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Things I wish I knew about baby sleep the first time around!

By: Candice Aird | Published: May, 2023

First Time Mum

When I had my first daughter in 2018, I entered into motherhood the same way I know so many of you do.  Optimistic that my baby would be the expectation to the rule…about everything!

Now don’t get me wrong, I knew what I was in for.  I knew that babies sleep little, feed often, and poop a lot.  In all honesty, I couldn’t see what the issue with that would be.  Surely if you go into motherhood knowing what to expect, well then it’s got to be easier.

Ha, if only I could have had someone tell me honestly just how wrong I was.  Although that said, even if I could go back to tell myself how much I was underestimating the sleepless nights, monotony of repetition, and just sheer difficulty of the first few weeks, I’m not sure I would 

  1. actually believe me 
  2. that I would actually be as brutally honest as you’d need to be to get the message across. After all, I do know a lot of other mum’s, and none of them had ever told me straight, it’s like an unwritten rule of parenting, don’t crap on the newbies!

The sleep struggle was real

For me the difficulties started with breastfeeding.  It still blows my mind how hard that whole process is.  Considering it is a biological necessity to be able to survive, they have made it very difficult, not to mention putting two complete novices together to tackle it.  But breastfeeding aside, because that warrants its whole own piece, sleep was the thing that really threw me.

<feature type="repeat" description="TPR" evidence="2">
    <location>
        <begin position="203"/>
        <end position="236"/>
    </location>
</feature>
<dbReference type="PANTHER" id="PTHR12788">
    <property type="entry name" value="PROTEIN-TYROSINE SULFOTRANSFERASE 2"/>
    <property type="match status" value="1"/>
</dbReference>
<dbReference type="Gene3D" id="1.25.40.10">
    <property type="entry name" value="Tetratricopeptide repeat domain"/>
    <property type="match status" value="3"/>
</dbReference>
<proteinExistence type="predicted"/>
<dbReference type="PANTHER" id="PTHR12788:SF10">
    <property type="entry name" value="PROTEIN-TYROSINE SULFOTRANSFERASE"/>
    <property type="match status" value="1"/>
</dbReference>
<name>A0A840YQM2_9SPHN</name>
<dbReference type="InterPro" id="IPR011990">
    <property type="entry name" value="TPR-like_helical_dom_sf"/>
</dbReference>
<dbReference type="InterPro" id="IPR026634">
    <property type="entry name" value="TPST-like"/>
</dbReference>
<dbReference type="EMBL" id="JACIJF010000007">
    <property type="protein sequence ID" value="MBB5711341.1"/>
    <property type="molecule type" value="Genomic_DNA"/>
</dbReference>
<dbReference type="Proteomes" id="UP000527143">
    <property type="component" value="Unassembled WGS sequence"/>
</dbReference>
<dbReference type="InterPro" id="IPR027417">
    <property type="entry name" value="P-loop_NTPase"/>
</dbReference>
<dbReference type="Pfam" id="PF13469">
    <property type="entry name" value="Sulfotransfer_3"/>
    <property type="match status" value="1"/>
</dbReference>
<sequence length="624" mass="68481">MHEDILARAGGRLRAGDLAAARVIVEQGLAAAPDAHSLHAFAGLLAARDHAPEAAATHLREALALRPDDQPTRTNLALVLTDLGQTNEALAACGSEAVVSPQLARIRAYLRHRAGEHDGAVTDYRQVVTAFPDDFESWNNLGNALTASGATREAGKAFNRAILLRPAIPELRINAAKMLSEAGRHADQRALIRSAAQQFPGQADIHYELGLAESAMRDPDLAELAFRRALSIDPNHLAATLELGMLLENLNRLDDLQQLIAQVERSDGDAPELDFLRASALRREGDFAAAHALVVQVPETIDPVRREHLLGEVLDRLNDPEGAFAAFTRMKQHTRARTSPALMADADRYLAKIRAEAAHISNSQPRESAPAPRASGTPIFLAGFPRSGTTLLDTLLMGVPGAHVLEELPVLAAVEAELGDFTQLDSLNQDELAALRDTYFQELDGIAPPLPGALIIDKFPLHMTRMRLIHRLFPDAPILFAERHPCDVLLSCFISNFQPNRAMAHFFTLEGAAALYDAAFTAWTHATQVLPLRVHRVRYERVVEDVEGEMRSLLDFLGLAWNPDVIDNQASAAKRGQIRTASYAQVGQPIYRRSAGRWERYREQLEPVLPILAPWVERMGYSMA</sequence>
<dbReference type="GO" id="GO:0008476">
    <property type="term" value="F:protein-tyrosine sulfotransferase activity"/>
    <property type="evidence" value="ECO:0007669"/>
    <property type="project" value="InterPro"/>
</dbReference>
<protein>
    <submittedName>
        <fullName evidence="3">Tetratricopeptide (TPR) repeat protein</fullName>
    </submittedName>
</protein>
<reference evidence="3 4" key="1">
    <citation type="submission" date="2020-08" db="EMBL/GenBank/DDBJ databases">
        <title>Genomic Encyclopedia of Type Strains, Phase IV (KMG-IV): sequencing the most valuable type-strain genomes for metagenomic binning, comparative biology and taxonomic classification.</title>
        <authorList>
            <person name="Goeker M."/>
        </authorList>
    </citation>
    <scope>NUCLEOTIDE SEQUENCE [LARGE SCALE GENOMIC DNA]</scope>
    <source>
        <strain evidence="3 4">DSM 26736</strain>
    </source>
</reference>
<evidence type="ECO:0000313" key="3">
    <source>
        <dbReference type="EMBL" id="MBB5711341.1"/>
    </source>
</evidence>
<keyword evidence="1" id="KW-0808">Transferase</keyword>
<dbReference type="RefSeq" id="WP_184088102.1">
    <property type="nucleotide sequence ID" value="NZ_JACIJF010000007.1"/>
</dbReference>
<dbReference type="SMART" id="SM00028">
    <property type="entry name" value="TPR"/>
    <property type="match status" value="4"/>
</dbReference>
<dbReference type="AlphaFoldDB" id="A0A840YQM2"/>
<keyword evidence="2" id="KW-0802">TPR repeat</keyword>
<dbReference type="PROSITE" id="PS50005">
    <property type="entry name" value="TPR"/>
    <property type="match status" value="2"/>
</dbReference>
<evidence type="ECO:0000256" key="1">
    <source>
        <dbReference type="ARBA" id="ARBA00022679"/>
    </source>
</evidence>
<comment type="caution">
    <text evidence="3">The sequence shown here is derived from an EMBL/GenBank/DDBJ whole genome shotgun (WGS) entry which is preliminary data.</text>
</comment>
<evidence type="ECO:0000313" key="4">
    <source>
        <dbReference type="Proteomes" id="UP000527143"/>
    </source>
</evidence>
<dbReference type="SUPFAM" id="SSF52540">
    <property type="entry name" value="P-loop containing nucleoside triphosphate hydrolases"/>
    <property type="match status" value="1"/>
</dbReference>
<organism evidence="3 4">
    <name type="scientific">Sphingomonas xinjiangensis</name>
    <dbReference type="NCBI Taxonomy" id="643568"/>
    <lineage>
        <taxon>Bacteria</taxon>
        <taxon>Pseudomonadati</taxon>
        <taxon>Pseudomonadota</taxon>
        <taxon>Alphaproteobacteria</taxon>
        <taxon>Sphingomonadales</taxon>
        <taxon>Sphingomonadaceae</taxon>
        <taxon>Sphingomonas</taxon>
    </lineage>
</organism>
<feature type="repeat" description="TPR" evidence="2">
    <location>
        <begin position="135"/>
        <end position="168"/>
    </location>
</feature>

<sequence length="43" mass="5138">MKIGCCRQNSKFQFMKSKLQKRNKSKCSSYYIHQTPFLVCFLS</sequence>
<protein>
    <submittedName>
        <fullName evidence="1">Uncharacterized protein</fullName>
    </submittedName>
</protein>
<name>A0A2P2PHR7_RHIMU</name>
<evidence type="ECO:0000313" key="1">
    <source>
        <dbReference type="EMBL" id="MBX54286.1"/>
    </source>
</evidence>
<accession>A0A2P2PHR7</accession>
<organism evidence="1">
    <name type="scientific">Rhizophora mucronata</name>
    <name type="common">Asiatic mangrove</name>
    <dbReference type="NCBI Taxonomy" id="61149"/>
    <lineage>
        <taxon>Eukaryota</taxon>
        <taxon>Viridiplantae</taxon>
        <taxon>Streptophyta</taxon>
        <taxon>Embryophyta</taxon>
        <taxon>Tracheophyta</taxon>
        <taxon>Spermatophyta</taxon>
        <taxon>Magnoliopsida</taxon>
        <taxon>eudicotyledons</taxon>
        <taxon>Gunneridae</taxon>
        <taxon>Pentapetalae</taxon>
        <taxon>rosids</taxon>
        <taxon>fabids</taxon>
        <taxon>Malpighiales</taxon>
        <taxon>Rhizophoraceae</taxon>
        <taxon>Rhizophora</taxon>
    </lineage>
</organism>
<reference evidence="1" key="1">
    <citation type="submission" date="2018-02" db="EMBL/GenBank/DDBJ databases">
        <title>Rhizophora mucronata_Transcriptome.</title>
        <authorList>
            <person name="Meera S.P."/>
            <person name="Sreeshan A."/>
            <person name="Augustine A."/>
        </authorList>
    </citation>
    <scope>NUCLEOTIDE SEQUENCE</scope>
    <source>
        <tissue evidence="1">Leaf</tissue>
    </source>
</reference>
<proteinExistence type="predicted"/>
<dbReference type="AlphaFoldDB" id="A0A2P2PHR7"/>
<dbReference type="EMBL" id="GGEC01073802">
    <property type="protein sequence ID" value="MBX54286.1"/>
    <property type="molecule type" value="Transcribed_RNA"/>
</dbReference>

I guess first off I should admit that for me sleep has always been somewhat of a hobby, and to be blunt, I’m really f-ing good at it.  That, however, was not the case with my daughter.  Throughout my pregnancy I was warned by my husband’s family that he had been a terrible sleeper.  Waking in the night for hours at a time to play!  This filled me with fear, how would I cope with a child who didn’t sleep, when I need so much of it.  But even that did not prepare me for the sleepless nights that were to come, and the dreaded “witching hour” that we experienced every night from 7pm through to midnight when she would eventually settle.


For us the difficulties started from the outset.  She refused to sleep in a moses basket or the next to me crib.  She would only settle if she was on her stomach.  So as a first time mum, who’s being told by their midwife and health visitor that they must sleep on their back, and do not let them sleep on you, it left us with very few options.  I absolutely dreaded nighttimes, and would prop myself in a sitting position in bed with her on my chest, just so that we would get even a few hours of sleep.